Comparison of metal spraying with painting

Reason for use: General Information
Painting is a widely used method of protecting steelwork (and other materials) from corrosion. Most paints are organic (polymer) bases with added metal particles, corrosion inhibiting compounds or inert filler materials. They may be applied by dipping, brushing or spraying to suitably prepared (grit blasted) surfaces. Protective paint systems are multi-layer comprising a priming coat, two or three primary protective coats and a decorative top coat. Extensive practical long term evaluation has shown that paint systems have shorter effective lives than sprayed zinc or aluminium coatings.

Metal Spraying Offers the Following Advantages Over Painting 

• Materials are of consistent quality and purity. No mixing is required before application.
• Materials have an infinite shelf life if properly stored.
• Fewer process steps are required. This allows simpler quality control and fewer opportunities for error.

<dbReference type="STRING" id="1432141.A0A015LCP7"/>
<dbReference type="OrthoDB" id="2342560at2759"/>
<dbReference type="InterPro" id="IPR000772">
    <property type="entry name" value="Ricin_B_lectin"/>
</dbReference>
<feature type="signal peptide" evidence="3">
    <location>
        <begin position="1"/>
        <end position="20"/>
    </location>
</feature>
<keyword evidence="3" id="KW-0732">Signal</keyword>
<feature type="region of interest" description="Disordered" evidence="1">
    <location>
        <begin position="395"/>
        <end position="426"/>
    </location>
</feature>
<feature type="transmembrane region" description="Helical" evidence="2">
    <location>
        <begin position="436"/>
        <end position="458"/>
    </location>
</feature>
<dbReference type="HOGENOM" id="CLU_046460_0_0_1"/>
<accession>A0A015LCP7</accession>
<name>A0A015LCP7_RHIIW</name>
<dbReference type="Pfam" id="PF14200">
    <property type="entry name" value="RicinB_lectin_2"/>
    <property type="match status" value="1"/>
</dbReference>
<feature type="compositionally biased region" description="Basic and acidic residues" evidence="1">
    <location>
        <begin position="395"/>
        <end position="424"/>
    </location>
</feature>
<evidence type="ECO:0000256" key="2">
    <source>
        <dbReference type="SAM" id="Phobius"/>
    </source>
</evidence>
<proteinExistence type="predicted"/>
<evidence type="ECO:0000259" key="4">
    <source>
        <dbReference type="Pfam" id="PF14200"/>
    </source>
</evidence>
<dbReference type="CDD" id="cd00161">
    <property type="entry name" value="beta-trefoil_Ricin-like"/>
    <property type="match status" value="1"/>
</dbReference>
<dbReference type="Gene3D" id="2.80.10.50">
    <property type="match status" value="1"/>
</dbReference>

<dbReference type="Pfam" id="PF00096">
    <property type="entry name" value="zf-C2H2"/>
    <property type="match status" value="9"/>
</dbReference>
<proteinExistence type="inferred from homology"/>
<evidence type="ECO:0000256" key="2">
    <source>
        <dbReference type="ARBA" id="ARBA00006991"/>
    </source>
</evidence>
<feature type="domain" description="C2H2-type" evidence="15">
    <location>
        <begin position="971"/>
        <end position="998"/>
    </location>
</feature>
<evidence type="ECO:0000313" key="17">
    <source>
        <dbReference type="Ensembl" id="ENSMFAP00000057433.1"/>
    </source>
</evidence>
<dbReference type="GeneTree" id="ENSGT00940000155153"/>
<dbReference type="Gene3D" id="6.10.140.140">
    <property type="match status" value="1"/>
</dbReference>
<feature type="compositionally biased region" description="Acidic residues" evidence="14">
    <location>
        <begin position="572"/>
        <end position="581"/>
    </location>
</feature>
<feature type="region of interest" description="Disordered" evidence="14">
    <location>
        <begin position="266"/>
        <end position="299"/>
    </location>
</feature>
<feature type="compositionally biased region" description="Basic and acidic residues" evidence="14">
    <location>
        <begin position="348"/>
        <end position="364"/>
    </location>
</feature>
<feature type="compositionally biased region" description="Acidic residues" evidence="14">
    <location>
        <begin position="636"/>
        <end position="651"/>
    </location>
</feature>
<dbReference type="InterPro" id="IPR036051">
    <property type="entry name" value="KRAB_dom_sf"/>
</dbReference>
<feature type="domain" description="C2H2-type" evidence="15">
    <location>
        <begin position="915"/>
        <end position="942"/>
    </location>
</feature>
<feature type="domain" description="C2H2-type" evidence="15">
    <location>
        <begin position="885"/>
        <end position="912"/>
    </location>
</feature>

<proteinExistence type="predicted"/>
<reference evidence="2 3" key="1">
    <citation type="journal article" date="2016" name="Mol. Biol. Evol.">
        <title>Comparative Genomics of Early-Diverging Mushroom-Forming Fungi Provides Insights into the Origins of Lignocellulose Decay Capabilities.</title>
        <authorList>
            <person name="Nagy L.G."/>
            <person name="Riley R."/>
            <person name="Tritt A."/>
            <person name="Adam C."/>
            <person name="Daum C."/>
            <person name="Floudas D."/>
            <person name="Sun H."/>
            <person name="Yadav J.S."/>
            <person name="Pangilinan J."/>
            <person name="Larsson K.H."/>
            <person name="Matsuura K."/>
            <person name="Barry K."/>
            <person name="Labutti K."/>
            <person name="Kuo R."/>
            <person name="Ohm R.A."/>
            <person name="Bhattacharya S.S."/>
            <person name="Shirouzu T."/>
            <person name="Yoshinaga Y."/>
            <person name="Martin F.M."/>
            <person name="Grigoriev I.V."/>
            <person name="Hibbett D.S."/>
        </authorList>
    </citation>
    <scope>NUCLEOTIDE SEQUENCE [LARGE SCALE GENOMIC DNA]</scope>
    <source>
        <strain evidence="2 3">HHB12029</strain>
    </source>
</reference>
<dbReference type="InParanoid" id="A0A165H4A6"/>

• Sprayed articles require no protracted curing or drying times giving superior utilisation to floor space.
• Metals may be sprayed in a wider range of climatic conditions (temperature and humidity) than paints.
• Sprayed zinc and aluminium give effective corrosion protection immediately.
• No VOC’s with Metal Spraying.
• Sprayed metals are more robust than paints and can withstand rougher usage.
• Even if the sprayed layer is damaged the sacrificial action, particularly of zinc, prevents corrosion from edges and discontinuities.
• Sprayed metal coatings maintain the efficiency of friction grip areas throughout the life of the structure.
• Adhesion to steelwork is better. Sprayed zinc or aluminium are often specified as base layers for paint systems for this reason. However, experience shows that properly sprayed metal coatings are adequate if sealed and that the paint overlay offers no further advantage.